She said, “It’s covered under the plan you have.”

“What?” I avoided, “What you talkin' about, Willis,” which would certainly have been appropriate in this situation.

“You’re covered.”

“But in my six prior contacts with your company, every one of them told me the highest dosage you cover is 7.5mg.”

“That is the 30mg.”


“There are four ingredients. The 7.5 refers to one ingredient. Each of the others is also 7.5 which makes 30.”

“How are you the only person who works there who understands that?”

That’s how I learned that seven and a half equals thirty. This had clearly been too sophisticated for my mathematical skills.

But wait, there’s more!

She told me they only covered one of the 30mg capsules, formerly known as 7.5mg, per day. I would need to have my doctor contact the department that handled requests for exceptions. At my urging she agreed to talk to them first to explain to them that seven and a half equals thirty. I didn’t want to start all over again.

Bless her, she explained the concept to them and three-wayed us so they could tell me what I needed to do. Unfortunately, this was after my doctor had left for the week so I couldn’t have him contact them until April 25.

She said I would also have to have him request a change from tier 3 to tier 2 because none of the generic version was available. I had already tracked that down. The shortage had already lasted over six months and the contractual obligation required the manufacturer of the active ingredient to supply the brand maker first.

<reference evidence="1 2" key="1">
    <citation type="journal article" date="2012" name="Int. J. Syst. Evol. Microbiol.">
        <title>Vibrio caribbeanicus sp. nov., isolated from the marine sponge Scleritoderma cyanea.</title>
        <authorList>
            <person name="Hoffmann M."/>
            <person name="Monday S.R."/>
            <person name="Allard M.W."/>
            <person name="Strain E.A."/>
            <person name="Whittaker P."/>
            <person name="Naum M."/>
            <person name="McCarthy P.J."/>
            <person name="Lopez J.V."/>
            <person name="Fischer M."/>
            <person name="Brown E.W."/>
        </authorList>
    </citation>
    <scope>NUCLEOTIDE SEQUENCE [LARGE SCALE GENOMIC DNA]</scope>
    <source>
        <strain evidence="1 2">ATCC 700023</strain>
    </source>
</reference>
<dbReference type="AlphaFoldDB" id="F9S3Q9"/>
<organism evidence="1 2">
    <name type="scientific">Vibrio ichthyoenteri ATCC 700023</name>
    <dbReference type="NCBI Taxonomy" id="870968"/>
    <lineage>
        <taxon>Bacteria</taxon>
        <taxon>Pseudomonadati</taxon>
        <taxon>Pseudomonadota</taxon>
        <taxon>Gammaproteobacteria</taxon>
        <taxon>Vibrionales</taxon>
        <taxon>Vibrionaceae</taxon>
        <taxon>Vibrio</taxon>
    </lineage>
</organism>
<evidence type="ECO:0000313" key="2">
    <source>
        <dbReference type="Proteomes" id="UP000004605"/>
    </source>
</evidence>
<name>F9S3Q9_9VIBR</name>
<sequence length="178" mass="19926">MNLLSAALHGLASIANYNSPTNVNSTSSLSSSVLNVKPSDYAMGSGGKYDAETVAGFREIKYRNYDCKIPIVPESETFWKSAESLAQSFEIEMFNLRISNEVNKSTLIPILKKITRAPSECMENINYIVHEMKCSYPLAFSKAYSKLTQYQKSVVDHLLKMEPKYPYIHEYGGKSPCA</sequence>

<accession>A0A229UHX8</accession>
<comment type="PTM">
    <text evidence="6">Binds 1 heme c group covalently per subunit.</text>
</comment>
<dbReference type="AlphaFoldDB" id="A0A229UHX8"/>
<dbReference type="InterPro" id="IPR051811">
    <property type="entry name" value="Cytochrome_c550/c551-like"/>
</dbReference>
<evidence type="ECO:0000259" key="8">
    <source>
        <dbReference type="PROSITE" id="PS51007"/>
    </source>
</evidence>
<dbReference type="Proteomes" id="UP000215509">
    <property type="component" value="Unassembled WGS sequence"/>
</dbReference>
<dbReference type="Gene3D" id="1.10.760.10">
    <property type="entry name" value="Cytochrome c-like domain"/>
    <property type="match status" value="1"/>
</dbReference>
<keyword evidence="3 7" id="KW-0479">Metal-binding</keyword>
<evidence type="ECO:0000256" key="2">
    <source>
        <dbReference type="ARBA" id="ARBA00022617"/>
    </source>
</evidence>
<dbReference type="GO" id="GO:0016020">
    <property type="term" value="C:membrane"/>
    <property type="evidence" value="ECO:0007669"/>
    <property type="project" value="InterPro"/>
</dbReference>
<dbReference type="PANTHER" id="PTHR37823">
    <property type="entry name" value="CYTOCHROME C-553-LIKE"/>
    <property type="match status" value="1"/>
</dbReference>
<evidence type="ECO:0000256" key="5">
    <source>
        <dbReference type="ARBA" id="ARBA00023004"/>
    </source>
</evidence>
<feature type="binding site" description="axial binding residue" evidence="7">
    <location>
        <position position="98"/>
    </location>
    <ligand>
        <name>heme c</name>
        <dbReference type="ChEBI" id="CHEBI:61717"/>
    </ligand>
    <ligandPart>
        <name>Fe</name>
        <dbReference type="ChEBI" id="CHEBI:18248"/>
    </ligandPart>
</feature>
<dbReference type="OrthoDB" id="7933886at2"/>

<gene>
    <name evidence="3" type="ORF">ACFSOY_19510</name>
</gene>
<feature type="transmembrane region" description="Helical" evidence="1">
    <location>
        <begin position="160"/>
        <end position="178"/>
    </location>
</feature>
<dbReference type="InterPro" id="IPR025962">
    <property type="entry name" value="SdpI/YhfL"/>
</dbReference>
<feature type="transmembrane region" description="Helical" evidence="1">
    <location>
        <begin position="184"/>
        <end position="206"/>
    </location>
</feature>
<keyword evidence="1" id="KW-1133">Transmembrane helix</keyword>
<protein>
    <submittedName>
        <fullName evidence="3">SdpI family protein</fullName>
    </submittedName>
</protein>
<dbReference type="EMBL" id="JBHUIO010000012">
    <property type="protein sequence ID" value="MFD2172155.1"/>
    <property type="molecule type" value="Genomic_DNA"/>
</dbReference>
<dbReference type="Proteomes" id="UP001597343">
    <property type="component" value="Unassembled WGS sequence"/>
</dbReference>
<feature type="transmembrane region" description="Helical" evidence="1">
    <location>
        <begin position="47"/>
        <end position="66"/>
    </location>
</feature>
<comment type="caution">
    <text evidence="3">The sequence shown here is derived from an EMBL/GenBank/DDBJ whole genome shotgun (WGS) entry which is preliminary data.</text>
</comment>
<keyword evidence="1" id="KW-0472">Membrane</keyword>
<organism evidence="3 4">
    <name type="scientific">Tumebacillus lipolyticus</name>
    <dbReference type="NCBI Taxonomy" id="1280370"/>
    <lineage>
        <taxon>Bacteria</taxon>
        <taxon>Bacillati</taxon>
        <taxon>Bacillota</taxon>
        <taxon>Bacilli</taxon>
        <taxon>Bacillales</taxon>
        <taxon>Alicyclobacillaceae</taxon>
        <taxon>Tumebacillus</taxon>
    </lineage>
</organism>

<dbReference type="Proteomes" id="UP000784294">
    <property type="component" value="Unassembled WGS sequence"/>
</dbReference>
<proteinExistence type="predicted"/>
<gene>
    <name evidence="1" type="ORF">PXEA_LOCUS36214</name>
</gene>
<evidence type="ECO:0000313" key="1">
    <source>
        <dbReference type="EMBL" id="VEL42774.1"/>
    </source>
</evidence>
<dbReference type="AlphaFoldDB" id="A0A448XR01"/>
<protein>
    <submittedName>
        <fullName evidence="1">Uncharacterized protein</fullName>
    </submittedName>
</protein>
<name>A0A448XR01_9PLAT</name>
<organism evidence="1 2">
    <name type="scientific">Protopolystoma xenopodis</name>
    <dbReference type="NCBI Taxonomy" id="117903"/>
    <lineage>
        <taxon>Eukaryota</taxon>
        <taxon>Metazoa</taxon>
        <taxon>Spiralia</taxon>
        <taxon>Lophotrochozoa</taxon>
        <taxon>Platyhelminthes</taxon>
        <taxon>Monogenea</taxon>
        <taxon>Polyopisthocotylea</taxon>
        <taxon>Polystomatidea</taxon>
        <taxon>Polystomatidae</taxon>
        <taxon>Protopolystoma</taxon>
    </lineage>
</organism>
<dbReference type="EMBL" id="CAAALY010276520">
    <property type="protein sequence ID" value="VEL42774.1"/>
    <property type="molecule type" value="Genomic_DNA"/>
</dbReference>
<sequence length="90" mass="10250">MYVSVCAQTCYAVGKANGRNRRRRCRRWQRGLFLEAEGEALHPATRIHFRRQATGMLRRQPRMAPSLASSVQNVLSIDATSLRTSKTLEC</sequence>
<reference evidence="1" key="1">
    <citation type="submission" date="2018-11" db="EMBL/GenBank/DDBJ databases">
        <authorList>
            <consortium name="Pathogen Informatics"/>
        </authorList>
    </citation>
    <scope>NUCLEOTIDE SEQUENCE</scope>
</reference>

Why would there be a shortage? I went online to track this down.

It seems many people are interested in taking Adderall for the beneficial effects and not all of them get it through legitimate prescriptions. How could the DEA manage this problem?

Easy. They put a restriction on the manufacture of the active ingredient. That action has probably worked effectively to cut down on illegitimate use. It has also shut down production of the generic version and is now causing shortages of, take a wild guess, the 30mg size of the brand name.

But wait, there’s more!

Since I would have to wait four days for my doctor to be in and up to three more days for the company to respond, I went to my pharmacist to see what we could work out to get me the half of my prescription that was authorized.